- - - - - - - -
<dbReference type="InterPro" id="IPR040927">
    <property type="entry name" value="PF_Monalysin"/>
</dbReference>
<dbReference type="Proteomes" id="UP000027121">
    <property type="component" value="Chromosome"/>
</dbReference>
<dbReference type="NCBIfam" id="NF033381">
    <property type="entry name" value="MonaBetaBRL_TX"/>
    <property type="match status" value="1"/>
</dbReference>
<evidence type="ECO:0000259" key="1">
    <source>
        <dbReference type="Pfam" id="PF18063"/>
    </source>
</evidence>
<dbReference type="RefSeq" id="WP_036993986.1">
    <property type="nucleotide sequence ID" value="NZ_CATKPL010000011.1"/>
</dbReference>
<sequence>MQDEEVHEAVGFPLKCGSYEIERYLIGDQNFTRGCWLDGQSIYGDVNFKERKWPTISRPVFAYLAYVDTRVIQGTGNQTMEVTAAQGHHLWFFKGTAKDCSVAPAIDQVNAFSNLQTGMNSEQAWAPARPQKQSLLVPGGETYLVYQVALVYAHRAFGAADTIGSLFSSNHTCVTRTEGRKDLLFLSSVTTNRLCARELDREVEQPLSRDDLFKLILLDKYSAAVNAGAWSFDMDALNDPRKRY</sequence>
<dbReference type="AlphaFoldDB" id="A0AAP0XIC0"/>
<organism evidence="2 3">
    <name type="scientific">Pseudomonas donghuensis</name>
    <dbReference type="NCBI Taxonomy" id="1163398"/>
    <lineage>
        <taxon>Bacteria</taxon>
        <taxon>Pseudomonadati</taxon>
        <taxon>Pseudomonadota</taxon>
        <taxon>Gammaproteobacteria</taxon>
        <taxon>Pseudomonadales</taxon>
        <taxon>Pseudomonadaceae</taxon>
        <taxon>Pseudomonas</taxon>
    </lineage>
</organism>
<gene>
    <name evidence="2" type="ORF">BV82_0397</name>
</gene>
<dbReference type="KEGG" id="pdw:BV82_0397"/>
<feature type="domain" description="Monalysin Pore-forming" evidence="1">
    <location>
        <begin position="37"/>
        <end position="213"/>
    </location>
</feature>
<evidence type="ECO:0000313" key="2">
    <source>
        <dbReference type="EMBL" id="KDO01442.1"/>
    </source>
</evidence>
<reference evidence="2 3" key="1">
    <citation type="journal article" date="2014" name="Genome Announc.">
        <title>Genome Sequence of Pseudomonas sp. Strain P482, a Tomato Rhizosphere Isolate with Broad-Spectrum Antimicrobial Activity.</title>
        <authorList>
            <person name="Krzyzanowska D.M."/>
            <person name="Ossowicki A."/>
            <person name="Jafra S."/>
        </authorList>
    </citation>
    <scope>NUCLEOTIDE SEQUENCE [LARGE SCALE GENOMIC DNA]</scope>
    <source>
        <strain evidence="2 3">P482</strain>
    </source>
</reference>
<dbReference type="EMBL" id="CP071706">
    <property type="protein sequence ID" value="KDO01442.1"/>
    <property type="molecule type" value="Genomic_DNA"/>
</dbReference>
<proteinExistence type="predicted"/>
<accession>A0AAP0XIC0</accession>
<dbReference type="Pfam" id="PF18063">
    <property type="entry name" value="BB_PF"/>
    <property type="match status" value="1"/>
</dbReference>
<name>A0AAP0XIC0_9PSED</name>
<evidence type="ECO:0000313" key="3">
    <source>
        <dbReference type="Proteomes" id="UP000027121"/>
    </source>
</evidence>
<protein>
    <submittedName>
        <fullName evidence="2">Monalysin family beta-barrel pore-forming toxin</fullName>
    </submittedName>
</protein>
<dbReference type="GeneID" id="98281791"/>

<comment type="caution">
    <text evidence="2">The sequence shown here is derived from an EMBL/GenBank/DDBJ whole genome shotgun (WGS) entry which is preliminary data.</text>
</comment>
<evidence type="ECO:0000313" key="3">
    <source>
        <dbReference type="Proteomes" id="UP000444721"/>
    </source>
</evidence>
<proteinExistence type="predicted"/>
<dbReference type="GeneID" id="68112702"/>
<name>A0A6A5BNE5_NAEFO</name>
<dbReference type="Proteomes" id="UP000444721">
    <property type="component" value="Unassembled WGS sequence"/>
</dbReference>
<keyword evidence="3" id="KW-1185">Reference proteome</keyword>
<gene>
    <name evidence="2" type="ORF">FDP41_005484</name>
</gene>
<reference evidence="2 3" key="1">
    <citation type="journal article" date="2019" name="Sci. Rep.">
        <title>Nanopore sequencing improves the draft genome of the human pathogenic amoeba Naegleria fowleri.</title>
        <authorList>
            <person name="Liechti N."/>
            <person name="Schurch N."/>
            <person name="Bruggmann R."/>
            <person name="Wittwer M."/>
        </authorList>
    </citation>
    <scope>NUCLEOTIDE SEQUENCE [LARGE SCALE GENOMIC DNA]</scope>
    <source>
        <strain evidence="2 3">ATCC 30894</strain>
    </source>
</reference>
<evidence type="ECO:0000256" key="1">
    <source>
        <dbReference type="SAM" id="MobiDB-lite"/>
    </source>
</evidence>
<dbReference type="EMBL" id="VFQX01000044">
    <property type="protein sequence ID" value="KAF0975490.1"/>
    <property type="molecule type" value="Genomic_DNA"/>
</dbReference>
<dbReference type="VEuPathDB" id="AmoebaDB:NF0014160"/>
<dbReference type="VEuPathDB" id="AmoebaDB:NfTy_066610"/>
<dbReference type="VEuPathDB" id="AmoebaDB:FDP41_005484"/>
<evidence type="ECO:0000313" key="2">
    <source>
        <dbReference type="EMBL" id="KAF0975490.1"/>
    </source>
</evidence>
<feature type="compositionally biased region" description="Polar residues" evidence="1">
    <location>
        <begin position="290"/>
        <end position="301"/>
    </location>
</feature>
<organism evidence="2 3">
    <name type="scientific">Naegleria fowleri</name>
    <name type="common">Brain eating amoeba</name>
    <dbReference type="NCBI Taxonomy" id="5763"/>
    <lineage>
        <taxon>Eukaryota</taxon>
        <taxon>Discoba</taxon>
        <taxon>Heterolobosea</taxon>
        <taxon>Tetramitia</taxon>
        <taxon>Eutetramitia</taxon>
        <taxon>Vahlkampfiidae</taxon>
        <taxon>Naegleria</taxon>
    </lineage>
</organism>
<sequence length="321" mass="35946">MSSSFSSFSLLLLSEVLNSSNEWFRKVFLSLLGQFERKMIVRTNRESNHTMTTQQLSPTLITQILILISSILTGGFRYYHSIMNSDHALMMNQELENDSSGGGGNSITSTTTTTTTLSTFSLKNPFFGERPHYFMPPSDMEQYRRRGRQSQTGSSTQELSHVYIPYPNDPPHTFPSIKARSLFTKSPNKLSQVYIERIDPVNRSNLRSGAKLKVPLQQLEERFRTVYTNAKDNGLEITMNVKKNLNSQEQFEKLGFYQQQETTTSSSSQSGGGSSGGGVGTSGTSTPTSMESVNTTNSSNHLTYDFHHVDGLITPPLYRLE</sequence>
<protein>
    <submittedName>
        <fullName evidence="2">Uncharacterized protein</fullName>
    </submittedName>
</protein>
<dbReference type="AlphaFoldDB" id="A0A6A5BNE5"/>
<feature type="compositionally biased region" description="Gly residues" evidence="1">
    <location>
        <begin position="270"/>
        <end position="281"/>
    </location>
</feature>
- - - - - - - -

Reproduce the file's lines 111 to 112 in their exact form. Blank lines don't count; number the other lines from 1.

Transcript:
        </authorList>
    </citation>